"Embarrassing, unpublishable, disrespectful."
On Wednesday, an AI-generated Star Wars article was published on Gizmodo's science fiction section io9, barely a week after the site's owner, G/O Media, announced it would be performing a "modest test" of AI content on its publications.
Titled "A Chronological List of Star Wars Movies & TV Shows," the article contains blatant factual errors and omissions, and the site's human writers, who claim it was published without their input, are understandably furious.
"As you may have seen today, an AI-generated article appeared on io9," the section's deputy editor James Whitbrook tweeted. "I was informed approximately ten minutes beforehand, and no one at io9 played a part in its editing or publication."
Whitbrook added that he has sent a statement to G/O media (included in the tweet as a screenshot), along with a "lengthy list of corrections."
G/O Media's foray into AI-generated content marks the latest of big media companies forcing their unwilling publications — CNET, Buzzfeed, and Insider, to name a notable few — into adopting the controversial technology. Worse yet, in many instances, these pivots have been preceded or accompanied by large layoffs.
Error in the Machine
By all accounts, the AI piece in question is complete garbage.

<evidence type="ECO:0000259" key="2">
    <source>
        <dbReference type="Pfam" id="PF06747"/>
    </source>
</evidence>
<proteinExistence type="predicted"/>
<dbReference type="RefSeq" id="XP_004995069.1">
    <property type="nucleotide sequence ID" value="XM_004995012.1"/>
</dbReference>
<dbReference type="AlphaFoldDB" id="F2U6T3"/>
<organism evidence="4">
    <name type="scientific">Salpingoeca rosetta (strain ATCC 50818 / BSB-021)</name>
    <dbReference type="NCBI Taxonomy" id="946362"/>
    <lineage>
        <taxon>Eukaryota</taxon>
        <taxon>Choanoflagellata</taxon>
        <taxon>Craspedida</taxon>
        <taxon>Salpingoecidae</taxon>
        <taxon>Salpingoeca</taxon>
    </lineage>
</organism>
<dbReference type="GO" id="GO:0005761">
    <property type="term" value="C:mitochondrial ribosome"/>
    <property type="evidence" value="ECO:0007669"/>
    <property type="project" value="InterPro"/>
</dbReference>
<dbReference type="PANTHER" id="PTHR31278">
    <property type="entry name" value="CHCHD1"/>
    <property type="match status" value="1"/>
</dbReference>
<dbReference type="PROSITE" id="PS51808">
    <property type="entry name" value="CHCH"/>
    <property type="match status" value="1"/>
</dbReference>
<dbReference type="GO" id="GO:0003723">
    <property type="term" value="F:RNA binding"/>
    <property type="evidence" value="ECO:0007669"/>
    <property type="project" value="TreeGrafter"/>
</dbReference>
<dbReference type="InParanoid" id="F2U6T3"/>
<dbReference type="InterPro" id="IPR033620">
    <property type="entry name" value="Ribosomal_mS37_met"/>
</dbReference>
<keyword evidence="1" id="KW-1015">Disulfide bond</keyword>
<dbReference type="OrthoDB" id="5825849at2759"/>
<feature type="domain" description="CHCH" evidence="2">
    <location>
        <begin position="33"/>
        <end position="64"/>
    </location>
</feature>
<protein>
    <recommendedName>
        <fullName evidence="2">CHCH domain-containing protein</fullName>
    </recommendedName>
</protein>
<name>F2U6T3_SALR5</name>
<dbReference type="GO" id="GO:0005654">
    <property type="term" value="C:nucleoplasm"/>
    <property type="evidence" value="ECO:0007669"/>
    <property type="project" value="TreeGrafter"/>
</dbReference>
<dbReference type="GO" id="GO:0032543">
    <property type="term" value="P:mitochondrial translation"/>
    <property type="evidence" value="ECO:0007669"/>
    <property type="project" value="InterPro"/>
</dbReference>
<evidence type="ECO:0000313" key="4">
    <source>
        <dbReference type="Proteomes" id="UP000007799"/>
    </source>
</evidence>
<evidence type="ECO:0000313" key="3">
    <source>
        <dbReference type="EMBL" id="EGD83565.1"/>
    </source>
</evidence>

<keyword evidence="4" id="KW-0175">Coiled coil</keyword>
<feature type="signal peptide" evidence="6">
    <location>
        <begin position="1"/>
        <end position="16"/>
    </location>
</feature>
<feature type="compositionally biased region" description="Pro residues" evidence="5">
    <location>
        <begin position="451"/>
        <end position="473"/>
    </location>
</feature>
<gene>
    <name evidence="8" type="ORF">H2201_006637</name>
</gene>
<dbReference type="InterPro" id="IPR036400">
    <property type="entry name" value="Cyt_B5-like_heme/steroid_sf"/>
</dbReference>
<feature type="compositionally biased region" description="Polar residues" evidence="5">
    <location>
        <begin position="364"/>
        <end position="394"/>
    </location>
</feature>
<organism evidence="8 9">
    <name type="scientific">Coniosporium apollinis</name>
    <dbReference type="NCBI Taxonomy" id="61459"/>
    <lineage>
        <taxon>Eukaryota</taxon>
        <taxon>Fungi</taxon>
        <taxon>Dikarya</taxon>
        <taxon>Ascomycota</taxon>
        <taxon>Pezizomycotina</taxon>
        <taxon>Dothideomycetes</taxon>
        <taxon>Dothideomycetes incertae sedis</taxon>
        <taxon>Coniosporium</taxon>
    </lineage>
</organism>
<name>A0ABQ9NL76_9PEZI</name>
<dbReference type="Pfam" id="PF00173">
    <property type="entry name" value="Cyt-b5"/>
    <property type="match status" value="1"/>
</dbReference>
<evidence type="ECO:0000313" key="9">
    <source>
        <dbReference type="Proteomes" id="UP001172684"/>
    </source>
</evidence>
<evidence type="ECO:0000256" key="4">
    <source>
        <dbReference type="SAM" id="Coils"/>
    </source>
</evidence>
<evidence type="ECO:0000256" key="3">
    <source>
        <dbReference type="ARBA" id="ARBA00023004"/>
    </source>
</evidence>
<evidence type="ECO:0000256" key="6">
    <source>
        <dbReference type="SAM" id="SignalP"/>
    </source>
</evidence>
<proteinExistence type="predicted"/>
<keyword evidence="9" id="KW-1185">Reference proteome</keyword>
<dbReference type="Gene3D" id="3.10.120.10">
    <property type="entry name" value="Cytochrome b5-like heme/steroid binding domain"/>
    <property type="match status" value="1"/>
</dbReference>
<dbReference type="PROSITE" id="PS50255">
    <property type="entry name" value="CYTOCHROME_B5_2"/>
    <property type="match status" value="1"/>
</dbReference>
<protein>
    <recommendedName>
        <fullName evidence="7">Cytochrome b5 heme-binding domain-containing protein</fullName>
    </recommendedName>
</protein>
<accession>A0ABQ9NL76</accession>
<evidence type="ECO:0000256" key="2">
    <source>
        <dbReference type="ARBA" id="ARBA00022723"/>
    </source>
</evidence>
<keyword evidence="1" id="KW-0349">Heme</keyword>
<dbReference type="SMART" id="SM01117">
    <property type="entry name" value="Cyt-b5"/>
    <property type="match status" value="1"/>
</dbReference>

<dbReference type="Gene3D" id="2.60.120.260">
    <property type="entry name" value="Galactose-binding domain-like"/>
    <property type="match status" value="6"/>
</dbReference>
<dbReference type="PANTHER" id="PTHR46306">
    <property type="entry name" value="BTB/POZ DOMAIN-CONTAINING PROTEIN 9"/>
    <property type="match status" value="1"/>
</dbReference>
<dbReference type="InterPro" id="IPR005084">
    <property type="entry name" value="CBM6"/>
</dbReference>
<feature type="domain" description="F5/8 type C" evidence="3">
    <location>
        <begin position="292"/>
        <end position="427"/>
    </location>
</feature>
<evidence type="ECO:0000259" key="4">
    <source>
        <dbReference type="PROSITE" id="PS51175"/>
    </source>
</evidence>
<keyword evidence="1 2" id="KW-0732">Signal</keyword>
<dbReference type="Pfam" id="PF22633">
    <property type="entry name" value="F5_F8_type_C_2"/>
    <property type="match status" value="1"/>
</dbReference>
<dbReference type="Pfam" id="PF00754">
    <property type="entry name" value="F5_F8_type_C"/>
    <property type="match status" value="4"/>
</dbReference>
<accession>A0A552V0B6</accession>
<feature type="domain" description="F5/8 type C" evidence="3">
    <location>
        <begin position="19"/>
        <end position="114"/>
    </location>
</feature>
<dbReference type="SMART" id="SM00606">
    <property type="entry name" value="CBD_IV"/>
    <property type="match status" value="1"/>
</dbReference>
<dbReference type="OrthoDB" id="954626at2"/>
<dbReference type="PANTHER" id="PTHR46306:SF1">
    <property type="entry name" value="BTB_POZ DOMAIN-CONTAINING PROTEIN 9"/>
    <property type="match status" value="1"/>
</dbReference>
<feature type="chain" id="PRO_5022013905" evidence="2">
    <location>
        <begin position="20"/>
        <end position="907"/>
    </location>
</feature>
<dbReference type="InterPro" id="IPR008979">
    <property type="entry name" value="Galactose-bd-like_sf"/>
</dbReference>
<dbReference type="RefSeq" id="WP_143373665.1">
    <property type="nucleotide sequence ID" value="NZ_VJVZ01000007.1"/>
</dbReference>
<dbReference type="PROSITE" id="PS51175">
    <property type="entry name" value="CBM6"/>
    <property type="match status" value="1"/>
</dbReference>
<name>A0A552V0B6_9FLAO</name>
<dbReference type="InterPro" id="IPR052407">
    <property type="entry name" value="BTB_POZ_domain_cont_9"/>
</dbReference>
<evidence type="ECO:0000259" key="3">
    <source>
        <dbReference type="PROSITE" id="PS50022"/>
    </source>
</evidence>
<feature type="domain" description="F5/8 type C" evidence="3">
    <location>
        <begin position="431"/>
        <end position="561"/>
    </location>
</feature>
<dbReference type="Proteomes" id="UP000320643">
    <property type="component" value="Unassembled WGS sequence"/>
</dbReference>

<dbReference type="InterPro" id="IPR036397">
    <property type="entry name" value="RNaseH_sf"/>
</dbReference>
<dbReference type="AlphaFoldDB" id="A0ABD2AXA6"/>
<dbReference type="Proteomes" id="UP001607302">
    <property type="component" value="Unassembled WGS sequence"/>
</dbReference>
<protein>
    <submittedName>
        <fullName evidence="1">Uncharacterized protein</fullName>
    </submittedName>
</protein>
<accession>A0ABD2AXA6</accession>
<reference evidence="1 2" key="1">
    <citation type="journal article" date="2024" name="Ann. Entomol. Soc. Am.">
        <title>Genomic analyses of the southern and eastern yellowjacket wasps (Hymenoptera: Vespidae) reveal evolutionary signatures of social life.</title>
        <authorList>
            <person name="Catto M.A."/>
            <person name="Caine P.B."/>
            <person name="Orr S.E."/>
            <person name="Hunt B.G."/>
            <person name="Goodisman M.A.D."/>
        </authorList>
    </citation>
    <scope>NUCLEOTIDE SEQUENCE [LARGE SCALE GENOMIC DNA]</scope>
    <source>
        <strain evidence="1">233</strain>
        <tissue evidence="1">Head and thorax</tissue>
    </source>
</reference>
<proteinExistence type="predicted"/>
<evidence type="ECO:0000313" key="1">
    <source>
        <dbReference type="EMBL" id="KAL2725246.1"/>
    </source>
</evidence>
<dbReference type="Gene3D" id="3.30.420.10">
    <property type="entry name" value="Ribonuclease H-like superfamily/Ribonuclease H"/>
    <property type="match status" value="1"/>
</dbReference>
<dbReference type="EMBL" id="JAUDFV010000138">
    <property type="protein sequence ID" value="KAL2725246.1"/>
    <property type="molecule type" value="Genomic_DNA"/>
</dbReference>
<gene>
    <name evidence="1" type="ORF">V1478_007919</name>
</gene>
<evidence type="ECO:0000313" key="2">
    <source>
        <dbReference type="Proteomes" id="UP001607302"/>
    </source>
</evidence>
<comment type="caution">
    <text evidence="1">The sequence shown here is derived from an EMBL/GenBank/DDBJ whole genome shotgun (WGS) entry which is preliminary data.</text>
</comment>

"The article published on io9 today rejects the very standards this team holds itself to on a daily basis as critics and as reporters," Whitbrook wrote in the statement, adding that the work is "embarrassing, unpublishable," and "disrespectful of the audience and the people who work here."
Besides reading like a string of IMDB outlines tacked together — "shoddily written," in Whitbrook's words — the AI article doesn't even provide a correct chronological order of Star Wars entertainment.
For example, the article lists "The Clone Wars" as taking place after "The Rise of Skywalker," Variety notes.
Moreover, it's laughably outdated, failing to include the franchise's latest TV shows like "Andor" and "Obi Wan Kenobi."
In short, it is not only inaccurate, but completely useless to curious readers, serving only to get clicks rather than inform.
Will those clear shortcomings stop G/O Media from experimenting with AI further? One can hope, but G/O has so far remained silent on the matter.
The media company has also published an AI-generated article on AV Club, as spotted by The Verge, and it's unclear how many more are coming down the pipe, and which websites under its ownership will be next.
But for now, its unionized staff of dedicated writers have made it clear that they won't put up with having soulless AI-generated dreck like this thrust upon them.
"If you see a byline ending in 'Bot,' don’t click it," the GMG Union wrote in a statement.
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